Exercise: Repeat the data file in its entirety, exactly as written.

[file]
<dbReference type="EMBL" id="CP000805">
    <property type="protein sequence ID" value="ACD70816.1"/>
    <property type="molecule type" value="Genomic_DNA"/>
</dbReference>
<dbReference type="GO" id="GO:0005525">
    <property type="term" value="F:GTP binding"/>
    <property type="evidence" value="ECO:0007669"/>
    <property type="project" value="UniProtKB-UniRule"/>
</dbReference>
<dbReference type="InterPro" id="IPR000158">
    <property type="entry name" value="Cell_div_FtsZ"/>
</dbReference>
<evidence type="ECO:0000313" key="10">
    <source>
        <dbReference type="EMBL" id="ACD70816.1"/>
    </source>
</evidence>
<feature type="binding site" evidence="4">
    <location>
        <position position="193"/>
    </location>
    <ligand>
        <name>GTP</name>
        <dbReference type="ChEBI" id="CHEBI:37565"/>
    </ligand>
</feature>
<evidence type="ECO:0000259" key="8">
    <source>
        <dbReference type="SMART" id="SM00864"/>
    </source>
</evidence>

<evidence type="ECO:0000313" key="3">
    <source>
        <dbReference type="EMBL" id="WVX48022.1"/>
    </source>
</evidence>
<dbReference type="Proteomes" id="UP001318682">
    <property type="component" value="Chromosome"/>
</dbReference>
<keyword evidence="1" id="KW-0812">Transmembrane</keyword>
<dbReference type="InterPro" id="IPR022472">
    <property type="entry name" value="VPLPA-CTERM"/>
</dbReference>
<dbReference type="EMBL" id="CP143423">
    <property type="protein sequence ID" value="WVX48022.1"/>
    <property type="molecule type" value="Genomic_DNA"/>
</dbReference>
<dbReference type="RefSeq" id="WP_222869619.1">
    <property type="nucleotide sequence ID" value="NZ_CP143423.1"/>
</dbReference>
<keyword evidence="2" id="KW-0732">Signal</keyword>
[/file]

<dbReference type="EMBL" id="CP000805">
    <property type="protein sequence ID" value="ACD70816.1"/>
    <property type="molecule type" value="Genomic_DNA"/>
</dbReference>
<dbReference type="GO" id="GO:0005525">
    <property type="term" value="F:GTP binding"/>
    <property type="evidence" value="ECO:0007669"/>
    <property type="project" value="UniProtKB-UniRule"/>
</dbReference>
<dbReference type="InterPro" id="IPR000158">
    <property type="entry name" value="Cell_div_FtsZ"/>
</dbReference>
<evidence type="ECO:0000313" key="10">
    <source>
        <dbReference type="EMBL" id="ACD70816.1"/>
    </source>
</evidence>
<feature type="binding site" evidence="4">
    <location>
        <position position="193"/>
    </location>
    <ligand>
        <name>GTP</name>
        <dbReference type="ChEBI" id="CHEBI:37565"/>
    </ligand>
</feature>
<evidence type="ECO:0000259" key="8">
    <source>
        <dbReference type="SMART" id="SM00864"/>
    </source>
</evidence>

<evidence type="ECO:0000313" key="3">
    <source>
        <dbReference type="EMBL" id="WVX48022.1"/>
    </source>
</evidence>
<dbReference type="Proteomes" id="UP001318682">
    <property type="component" value="Chromosome"/>
</dbReference>
<keyword evidence="1" id="KW-0812">Transmembrane</keyword>
<dbReference type="InterPro" id="IPR022472">
    <property type="entry name" value="VPLPA-CTERM"/>
</dbReference>
<dbReference type="EMBL" id="CP143423">
    <property type="protein sequence ID" value="WVX48022.1"/>
    <property type="molecule type" value="Genomic_DNA"/>
</dbReference>
<dbReference type="RefSeq" id="WP_222869619.1">
    <property type="nucleotide sequence ID" value="NZ_CP143423.1"/>
</dbReference>
<keyword evidence="2" id="KW-0732">Signal</keyword>